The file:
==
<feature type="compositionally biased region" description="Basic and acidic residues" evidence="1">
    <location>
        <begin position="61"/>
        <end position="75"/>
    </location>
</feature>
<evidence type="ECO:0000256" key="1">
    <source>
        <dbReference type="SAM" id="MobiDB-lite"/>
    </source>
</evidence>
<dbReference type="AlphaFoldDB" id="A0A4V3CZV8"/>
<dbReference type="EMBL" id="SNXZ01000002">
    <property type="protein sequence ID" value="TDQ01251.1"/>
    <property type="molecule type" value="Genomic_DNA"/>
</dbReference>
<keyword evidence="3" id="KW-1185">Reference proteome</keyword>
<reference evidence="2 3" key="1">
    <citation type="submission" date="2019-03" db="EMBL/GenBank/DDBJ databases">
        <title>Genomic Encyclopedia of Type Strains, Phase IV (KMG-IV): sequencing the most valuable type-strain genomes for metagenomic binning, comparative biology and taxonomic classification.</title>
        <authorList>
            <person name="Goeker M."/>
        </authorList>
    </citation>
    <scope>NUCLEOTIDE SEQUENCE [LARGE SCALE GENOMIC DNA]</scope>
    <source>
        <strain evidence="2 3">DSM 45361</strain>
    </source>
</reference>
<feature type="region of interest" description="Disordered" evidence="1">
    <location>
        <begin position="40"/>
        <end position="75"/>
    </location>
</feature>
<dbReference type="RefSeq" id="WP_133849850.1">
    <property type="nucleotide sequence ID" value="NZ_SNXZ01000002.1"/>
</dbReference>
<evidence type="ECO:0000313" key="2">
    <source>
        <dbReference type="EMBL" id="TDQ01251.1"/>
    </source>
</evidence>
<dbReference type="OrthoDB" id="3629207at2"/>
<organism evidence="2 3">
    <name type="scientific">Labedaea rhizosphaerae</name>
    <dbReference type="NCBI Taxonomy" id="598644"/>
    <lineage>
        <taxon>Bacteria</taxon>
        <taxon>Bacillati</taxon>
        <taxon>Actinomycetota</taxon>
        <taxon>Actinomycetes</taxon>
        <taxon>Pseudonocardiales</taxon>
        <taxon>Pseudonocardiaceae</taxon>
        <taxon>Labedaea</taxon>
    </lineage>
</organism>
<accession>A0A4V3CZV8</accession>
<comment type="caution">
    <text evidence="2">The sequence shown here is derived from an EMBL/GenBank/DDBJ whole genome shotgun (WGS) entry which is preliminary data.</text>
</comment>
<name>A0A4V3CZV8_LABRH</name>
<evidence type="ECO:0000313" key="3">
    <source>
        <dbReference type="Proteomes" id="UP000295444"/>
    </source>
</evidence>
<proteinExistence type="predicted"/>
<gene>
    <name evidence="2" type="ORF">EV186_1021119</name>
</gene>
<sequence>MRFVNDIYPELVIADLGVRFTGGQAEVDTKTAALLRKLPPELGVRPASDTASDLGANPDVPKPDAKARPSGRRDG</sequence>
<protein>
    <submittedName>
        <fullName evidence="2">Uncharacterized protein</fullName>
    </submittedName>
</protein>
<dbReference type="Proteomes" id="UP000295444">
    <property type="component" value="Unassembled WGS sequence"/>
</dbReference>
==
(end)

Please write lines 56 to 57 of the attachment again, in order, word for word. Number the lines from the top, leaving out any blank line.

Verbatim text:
    </lineage>
</organism>